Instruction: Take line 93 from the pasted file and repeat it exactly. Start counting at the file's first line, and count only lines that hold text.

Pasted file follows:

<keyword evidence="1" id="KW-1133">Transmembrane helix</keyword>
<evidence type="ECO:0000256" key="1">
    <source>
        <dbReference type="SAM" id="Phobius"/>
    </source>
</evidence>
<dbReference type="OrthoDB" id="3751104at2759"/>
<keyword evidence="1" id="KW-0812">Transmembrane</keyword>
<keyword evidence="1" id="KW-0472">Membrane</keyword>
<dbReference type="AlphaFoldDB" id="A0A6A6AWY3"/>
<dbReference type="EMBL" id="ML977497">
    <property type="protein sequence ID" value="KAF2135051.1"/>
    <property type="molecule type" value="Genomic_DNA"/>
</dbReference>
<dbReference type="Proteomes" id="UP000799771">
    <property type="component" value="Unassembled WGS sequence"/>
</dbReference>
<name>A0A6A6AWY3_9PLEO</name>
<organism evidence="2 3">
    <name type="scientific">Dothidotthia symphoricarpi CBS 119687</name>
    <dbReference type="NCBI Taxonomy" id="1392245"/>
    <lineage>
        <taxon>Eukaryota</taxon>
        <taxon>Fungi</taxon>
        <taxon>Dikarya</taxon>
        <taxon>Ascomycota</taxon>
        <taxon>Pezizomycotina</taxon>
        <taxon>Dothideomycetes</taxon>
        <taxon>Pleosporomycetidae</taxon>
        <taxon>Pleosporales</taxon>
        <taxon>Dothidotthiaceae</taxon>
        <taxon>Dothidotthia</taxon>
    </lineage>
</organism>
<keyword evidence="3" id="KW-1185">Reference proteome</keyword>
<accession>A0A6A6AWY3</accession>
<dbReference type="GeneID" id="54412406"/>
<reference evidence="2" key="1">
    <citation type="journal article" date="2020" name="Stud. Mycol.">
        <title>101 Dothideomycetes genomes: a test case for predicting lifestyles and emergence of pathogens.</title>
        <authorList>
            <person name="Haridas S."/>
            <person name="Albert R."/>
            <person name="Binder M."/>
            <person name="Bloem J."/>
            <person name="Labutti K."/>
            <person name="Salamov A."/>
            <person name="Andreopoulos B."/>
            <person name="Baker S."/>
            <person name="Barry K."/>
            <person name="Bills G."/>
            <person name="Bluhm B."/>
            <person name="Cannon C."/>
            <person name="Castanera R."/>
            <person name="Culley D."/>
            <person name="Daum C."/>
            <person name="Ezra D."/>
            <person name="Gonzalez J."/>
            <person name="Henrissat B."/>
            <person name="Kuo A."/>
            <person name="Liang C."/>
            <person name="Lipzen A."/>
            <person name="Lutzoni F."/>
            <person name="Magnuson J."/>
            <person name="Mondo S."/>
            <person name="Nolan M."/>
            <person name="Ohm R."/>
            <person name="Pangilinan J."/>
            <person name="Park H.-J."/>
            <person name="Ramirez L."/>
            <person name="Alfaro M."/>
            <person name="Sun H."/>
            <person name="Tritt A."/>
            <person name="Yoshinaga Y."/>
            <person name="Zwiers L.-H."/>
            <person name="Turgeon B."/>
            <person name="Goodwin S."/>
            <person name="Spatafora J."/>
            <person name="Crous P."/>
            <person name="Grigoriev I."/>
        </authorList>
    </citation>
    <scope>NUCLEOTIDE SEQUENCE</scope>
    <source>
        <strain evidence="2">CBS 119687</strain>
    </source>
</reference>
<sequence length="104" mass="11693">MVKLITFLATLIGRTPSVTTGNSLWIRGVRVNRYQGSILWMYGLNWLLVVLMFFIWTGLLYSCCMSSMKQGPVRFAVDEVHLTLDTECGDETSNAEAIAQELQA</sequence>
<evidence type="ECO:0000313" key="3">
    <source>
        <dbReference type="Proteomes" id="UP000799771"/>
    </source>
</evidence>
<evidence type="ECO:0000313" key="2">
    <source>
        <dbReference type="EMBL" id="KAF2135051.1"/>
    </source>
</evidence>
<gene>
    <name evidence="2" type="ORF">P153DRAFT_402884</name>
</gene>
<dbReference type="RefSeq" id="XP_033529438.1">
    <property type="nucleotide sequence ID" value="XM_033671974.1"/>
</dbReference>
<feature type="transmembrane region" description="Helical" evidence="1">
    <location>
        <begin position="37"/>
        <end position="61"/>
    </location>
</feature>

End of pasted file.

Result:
</evidence>